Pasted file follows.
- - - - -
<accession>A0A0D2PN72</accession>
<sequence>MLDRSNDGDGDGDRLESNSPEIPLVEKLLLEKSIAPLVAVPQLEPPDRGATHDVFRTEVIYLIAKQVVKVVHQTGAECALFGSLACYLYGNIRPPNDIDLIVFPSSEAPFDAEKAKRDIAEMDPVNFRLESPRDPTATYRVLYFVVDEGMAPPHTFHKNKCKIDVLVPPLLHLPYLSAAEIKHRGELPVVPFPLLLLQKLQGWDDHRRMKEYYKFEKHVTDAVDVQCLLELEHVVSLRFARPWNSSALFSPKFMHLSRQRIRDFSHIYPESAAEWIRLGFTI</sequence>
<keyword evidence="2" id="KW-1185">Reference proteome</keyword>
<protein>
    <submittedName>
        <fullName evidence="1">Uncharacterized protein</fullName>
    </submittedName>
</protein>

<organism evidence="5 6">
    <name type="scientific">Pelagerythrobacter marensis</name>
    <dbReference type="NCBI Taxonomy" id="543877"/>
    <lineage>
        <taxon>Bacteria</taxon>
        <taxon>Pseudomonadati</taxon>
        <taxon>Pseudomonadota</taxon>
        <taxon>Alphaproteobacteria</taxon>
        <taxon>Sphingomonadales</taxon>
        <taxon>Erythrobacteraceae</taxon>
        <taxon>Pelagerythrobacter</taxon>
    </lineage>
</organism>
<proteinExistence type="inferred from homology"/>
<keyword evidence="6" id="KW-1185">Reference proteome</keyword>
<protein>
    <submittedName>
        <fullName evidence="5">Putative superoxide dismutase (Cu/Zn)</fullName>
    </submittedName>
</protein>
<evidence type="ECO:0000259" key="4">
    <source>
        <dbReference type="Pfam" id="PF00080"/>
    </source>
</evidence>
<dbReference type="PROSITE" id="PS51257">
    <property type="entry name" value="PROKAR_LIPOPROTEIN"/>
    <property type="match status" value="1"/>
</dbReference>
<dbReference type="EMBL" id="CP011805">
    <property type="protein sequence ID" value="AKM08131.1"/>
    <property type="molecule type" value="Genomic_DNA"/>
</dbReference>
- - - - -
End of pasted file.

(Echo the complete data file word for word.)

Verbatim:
<accession>A0A0D2PN72</accession>
<sequence>MLDRSNDGDGDGDRLESNSPEIPLVEKLLLEKSIAPLVAVPQLEPPDRGATHDVFRTEVIYLIAKQVVKVVHQTGAECALFGSLACYLYGNIRPPNDIDLIVFPSSEAPFDAEKAKRDIAEMDPVNFRLESPRDPTATYRVLYFVVDEGMAPPHTFHKNKCKIDVLVPPLLHLPYLSAAEIKHRGELPVVPFPLLLLQKLQGWDDHRRMKEYYKFEKHVTDAVDVQCLLELEHVVSLRFARPWNSSALFSPKFMHLSRQRIRDFSHIYPESAAEWIRLGFTI</sequence>
<keyword evidence="2" id="KW-1185">Reference proteome</keyword>
<protein>
    <submittedName>
        <fullName evidence="1">Uncharacterized protein</fullName>
    </submittedName>
</protein>

<organism evidence="5 6">
    <name type="scientific">Pelagerythrobacter marensis</name>
    <dbReference type="NCBI Taxonomy" id="543877"/>
    <lineage>
        <taxon>Bacteria</taxon>
        <taxon>Pseudomonadati</taxon>
        <taxon>Pseudomonadota</taxon>
        <taxon>Alphaproteobacteria</taxon>
        <taxon>Sphingomonadales</taxon>
        <taxon>Erythrobacteraceae</taxon>
        <taxon>Pelagerythrobacter</taxon>
    </lineage>
</organism>
<proteinExistence type="inferred from homology"/>
<keyword evidence="6" id="KW-1185">Reference proteome</keyword>
<protein>
    <submittedName>
        <fullName evidence="5">Putative superoxide dismutase (Cu/Zn)</fullName>
    </submittedName>
</protein>
<evidence type="ECO:0000259" key="4">
    <source>
        <dbReference type="Pfam" id="PF00080"/>
    </source>
</evidence>
<dbReference type="PROSITE" id="PS51257">
    <property type="entry name" value="PROKAR_LIPOPROTEIN"/>
    <property type="match status" value="1"/>
</dbReference>
<dbReference type="EMBL" id="CP011805">
    <property type="protein sequence ID" value="AKM08131.1"/>
    <property type="molecule type" value="Genomic_DNA"/>
</dbReference>